We also pose a significant risk to our patients! We go from house to house and are out in the world risking exposure and bringing it in with us. In to the homes of the MOST fragile, the homes of the very sick, and even group homes where we could infect many people at once.

But Physical Therapy is STILL a necessary service that many patients will require, not just to recover from COVID-19 or keep them of of ventilators, but to keep them out of the hospital for other conditions like vertigo, back pain, and injuries due to a fall.

If you are a home health care worker and you are feeling the strain of this, you are not alone. Many home health care therapists and other providers are sharing their concerns:

Home health workers fear spreading COVID-19

The APTA has given some guidance on this:

“….our profession plays a crucial role in the health of our society, and there are people in our communities whose health will be significantly impacted by disruptions to care.

[Physical Therapists should] use their professional judgment in the best interests of their patients and clients and their local communities – including rescheduling non urgent care if that is the best approach, or making other adjustments when the risk of exposure to COVID-19 outweighs the benefits of immediate treatment.”

-APTA representative (link)

So the question comes down to this: What care is truly necessary to be performed face-to-face? Are you implementing any virtual visit platforms to complete care that doesn’t have to be done face-to-face? How are you prioritizing your patient care?

If you are a home health care therapist, let me know what you think in the comments! Or share your tips with others!

Primary Care PT

PTs primarily treating diabetes shouldn’t be a far cry from the future, it should be today! Read this for more!

More Than Just A Respiratory Disease: The COVID-19 Toolbox

Isn’t COVID-19 just a respiratory disease? If only that was true. We are good at treating respiratory infections. We have lots of drugs for viral, bacterial, parasitic, and fungal infections of the lungs. Most of them work really well! We also have several backup treatments, inhaled medications, and adjuvant therapies (like rehab!) that make primaryContinue reading “More Than Just A Respiratory Disease: The COVID-19 Toolbox”


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We’ve never had a better reason…

…to brush up on our respiratory intervention skills. These are my bread and butter. In the six years that I practiced in home healthcare, I learned to love these skills I never thought I’d need. And the more I grew to love them, the more I loved using them. But that means seeing the patients that are the most medically complex.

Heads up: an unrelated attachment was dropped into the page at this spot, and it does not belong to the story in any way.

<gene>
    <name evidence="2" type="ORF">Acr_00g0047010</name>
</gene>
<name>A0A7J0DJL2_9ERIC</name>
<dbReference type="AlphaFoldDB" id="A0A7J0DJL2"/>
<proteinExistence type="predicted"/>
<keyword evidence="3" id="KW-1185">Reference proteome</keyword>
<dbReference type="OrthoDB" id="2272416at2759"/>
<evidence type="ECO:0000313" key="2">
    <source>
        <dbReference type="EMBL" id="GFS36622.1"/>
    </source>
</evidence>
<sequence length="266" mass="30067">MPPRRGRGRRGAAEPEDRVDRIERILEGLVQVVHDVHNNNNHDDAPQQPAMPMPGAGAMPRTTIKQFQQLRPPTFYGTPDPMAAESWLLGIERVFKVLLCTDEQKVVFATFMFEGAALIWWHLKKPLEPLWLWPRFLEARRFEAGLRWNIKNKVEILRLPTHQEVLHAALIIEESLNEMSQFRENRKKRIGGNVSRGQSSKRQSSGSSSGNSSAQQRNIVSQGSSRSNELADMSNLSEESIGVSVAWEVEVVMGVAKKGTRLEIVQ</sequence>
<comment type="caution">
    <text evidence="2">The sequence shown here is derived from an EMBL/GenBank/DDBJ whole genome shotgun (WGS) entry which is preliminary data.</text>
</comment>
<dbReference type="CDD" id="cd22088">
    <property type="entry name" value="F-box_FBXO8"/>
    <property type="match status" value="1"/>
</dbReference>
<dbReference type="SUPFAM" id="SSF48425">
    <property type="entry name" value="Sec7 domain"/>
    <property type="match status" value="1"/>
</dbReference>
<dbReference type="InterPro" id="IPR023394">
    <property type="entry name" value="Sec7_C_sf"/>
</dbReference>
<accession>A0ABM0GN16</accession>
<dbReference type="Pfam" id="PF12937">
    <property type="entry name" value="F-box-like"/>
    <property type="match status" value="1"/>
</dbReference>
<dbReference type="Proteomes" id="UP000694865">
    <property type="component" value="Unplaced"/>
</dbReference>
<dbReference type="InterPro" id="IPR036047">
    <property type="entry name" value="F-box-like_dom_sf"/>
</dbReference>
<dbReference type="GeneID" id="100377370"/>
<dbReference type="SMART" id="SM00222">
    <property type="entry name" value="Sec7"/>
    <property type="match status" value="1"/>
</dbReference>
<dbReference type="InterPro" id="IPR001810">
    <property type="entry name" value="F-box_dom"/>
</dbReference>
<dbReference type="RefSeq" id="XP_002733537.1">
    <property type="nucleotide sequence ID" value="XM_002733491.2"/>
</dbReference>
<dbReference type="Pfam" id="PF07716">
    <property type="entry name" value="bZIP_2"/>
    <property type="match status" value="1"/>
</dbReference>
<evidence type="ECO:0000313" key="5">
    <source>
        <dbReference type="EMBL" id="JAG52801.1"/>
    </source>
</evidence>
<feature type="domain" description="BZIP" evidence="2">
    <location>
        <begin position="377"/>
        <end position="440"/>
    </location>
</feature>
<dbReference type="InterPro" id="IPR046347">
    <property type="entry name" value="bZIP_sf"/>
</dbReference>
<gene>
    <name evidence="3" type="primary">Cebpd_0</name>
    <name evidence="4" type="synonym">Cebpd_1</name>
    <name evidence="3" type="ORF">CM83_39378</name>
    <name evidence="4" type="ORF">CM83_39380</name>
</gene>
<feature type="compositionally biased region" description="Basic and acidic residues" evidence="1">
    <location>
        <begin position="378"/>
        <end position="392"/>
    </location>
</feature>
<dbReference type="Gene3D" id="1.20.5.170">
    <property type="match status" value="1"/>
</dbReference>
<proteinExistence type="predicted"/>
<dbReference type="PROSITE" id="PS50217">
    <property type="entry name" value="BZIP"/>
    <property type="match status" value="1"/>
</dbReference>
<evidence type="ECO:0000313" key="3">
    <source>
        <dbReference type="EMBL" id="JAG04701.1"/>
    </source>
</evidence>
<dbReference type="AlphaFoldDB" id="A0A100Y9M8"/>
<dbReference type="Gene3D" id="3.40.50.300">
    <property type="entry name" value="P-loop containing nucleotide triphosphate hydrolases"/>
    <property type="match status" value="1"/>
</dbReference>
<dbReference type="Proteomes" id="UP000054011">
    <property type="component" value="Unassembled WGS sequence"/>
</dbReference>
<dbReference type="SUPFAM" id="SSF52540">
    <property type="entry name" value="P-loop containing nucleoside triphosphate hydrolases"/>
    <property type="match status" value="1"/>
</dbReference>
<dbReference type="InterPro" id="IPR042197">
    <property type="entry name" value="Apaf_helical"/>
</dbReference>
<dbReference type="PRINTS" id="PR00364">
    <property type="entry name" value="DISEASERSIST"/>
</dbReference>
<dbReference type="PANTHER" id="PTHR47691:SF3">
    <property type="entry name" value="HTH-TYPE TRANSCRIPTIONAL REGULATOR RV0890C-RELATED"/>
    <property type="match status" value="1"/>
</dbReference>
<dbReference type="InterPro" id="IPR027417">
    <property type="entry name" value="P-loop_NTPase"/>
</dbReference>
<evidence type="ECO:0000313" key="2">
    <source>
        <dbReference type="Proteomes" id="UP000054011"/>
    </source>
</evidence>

This brought me to heart and lung transplant care. That may seem scary for some people: providing aerobic exercise and respiratory interventions for patients who have just had their organs removed and replaced with someone else’s. But it is my passion. And that passion led me to get involved with the heart and lung transplant education team at my hospital system. I started providing the education courses for other PTs, OTs, and SLPs, so they could also provide these interventions and care for these patients with confident competence.

I can promise you, the patients being treated before or after transplant are just as scared as the ones being treated for COVID-19. No one knows what their outcomes will be. In lung transplant, we say “50% will live 5 years”. That may not sound like much, but many of these people are literally DAYS away from suffocating to death. It’s a chance they are willing to take.

With COVID-19, I imagine the feelings are the same. We don’t even know how long 50% of the hospitalized patients will live. We hope they return to the majority that recover, but not everyone will. Some will fall into that percentage that require extended hospitalization. The others will get the red tag.

I have taken a patient through YEARS of pulmonary pre-hab for a double lung transplant and many months of rehab after. She was on her way to visit family to say her final good-bye, trucking along her 10 L/min supply, when she got her phone call. The lungs were available. She knew what that meant, but she also knew she had to accept that reality quickly and get to the hospital. Thankfully, the family she was visiting lived nearby.

She had some rough road after her transplant, but it turned out to be successful. She had a beautiful two years of life after transplant. She returned to gardening, spending time outside, and welcomed a new grand-niece in to the world. So what kept her going?


Seriously, years of PT.